At Lotus, Gaultier spent most of dinner engrossed in conversation with Glenda Bailey, the biggest star in the room unless you count Dylan McDermott. (At least Juliette Binoche wasn’t around to turn Gaultier’s genius into weirdness.) Also at Gaultier’s dinner table were Hamish Bowles, Sally Singer and Paris Mode’s Marie-Christiane Marek.

Panic erupted in the club’s kitchen when the five heart-shaped cakes ordered from a French bakery for the evening’s dessert arrived with a typo — Gaultier’s name misspelled. With no time to send the cakes back for editing, Lotus’s chef, Richard Farnabe, performed confectionary surgery to repair the damage before sending the cakes out. Before calling it a night, Gaultier dropped in to thank the kitchen staff, putting his signature on the wall among the likes of Mick Jagger, Kate Moss and P. Diddy.

FIZZ FREE: On the subject of low-voltage parties, it seems Sept. 11 might have tainted the lure of New York’s Fashion Week bashes. After all was said and done, it was a week without a major blowout. The guilty aftertaste of Marc Jacobs’s extravagant perfume launch on Sept. 10 seemed to linger in everyone’s minds. Sure, there were some highlights: Diane Von Furstenberg’s motley mix at Indochine that included Derek Jeter, Cheryl Tiegs and Marie Chantal of Greece; Marc Jacobs’s decidedly low key Bleecker Street bash, and Anna Sui’s intimate perfume launch at the Cellar Bar. But where people thought big, they failed: Gaultier’s Lotus bash was a low note, as was the Ford Thunderbird Extravaganza at the Hammerstein Ballroom. New York nightlife, it would seem, is still in recovery.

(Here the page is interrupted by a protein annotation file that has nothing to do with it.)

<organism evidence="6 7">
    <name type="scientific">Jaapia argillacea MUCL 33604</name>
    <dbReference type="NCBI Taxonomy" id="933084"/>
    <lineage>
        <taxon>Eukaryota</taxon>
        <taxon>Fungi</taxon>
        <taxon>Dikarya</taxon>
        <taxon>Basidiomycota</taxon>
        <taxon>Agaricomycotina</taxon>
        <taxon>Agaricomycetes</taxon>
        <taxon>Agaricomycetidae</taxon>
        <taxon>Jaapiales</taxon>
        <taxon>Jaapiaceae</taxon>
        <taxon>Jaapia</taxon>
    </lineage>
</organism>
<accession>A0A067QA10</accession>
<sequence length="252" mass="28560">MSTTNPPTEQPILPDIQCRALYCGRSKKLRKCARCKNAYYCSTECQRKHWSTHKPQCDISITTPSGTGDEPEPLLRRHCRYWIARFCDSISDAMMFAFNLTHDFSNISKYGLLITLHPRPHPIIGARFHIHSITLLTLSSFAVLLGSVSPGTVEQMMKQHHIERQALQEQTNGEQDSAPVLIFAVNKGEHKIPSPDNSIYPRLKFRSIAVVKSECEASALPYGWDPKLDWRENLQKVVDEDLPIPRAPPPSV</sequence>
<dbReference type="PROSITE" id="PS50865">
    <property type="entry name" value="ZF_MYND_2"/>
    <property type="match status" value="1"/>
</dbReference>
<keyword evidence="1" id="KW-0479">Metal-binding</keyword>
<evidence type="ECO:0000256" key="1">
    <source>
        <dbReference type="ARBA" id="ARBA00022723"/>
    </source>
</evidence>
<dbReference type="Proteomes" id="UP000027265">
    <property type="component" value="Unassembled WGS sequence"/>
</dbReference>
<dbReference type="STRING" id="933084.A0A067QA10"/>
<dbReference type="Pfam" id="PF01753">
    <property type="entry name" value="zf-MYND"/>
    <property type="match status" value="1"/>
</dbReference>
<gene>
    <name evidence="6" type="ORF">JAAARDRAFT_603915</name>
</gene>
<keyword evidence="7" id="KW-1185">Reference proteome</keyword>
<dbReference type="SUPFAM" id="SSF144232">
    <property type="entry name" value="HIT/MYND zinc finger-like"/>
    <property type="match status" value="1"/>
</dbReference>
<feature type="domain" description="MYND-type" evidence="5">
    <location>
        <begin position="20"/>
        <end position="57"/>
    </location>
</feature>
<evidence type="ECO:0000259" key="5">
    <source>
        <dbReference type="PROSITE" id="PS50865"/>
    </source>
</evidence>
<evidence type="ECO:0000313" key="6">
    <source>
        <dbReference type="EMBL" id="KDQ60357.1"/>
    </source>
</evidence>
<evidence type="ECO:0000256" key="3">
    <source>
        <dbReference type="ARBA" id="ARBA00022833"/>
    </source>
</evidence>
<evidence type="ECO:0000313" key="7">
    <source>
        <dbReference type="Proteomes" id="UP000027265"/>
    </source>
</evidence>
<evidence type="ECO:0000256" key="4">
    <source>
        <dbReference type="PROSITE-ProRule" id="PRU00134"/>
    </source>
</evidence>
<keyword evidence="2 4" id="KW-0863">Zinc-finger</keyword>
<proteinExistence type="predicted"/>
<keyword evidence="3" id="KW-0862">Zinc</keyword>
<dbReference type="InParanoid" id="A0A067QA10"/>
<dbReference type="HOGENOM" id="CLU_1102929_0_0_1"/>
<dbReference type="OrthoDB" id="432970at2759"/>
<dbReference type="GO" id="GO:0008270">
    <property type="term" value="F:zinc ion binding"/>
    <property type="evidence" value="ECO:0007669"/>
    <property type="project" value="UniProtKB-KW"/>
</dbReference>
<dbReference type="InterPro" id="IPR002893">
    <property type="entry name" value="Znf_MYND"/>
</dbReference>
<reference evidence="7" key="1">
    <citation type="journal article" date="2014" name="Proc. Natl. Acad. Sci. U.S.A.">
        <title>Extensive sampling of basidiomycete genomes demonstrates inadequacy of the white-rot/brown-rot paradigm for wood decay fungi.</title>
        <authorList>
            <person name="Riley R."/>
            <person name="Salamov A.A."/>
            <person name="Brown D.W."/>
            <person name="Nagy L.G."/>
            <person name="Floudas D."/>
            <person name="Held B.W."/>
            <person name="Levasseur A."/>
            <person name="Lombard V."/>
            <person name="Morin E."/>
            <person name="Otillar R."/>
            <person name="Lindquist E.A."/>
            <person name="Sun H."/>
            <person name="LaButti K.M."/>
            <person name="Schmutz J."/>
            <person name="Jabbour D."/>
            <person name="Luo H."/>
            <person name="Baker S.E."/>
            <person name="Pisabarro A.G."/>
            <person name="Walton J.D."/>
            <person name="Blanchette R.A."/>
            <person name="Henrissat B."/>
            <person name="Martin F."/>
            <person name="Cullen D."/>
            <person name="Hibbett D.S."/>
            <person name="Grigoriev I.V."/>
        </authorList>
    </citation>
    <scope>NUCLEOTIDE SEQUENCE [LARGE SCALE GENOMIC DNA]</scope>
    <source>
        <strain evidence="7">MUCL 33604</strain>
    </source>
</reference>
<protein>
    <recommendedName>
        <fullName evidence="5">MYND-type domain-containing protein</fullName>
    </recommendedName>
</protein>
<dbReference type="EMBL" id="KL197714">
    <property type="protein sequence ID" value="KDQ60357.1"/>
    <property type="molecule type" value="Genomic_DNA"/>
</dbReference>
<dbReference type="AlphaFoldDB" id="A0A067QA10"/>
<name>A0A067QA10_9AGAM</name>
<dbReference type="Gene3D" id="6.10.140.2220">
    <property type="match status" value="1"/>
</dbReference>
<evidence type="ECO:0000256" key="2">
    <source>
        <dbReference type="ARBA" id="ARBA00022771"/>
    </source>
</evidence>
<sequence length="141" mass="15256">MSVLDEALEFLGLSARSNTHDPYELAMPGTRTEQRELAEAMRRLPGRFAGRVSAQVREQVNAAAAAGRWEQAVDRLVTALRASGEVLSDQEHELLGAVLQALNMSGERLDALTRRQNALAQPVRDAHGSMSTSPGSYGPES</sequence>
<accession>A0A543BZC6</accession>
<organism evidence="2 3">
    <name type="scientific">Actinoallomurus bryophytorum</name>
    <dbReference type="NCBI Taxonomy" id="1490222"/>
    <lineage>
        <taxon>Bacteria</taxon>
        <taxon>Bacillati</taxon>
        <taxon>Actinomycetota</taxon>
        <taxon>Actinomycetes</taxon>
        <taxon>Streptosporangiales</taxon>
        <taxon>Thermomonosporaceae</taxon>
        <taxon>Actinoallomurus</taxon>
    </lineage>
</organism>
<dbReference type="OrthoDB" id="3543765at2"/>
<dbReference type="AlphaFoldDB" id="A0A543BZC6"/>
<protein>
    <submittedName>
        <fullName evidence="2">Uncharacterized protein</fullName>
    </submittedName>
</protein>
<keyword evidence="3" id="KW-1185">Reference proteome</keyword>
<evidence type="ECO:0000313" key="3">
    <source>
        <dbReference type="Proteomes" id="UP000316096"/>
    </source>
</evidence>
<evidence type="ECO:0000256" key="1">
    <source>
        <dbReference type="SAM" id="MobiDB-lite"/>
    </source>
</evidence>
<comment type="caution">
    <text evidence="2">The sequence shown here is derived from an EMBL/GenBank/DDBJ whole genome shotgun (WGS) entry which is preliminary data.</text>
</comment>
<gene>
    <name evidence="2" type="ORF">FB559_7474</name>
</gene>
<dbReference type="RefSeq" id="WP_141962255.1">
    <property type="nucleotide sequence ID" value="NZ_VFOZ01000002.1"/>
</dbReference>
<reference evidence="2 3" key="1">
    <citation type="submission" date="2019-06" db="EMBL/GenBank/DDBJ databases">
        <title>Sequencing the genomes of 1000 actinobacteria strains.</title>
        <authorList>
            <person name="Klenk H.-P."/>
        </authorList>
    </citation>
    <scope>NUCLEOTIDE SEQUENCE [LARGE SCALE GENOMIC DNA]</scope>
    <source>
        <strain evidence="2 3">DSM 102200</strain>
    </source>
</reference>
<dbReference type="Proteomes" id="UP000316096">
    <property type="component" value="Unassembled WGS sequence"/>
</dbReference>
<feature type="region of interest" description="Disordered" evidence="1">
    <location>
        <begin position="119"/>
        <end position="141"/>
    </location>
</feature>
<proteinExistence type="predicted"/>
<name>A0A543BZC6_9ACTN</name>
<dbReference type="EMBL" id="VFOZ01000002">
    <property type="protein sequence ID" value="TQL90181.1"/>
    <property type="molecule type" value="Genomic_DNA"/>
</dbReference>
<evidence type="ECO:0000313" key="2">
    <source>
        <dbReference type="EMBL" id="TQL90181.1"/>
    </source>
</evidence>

GBH TO SF: Giorgio Beverly Hills, in its latest reinvention, is set to bow today, after a year-and-a-half remodel. Owned by Procter & Gamble’s P&G Prestige Beaute division and run by BCBG designer Max Azria, the 1,250-square-foot space at 329 North Rodeo Drive features a facade of sandblasted glass and an interior of limestone floors and soaring 20-foot ceilings. Three rounded yellow-and-white awnings with the Giorgio signature black crest recall Fred Hayman’s original retail mecca and its close ties to Hollywood more than 40 years ago. Azria once talked about designing a Giorgio Beverly Hills line exclusive to the store, but there’s no news on that front yet. For now, three Giorgio fragrances — Giorgio Beverly Hills, Red and G — as well as ready-to-wear and select couture from Herve Leger, another BCBG Max Azria division, will be offered at the store.

REVIVAL INSTINCT: Anne Klein New York’s opening party for its first flagship in SoHo on Wednesday night was a celebration for the store as well as for designer Charles Nolan’s success at reviving the brand. Among the guests were Town & Country editor Pamela Fiori, stylist Phillip Bloch and Andy Warhol photographer Christopher Makos, who has known Nolan for 20 years. Makos said he liked the interior and particularly the artwork upstairs, which includes works by Donald Sultan and Donald Baechler. “I remember this as Mary Boone’s gallery. But all these stores in New York have nine lives,” he said. “And if you’ve been around long enough, you see them reincarnated.”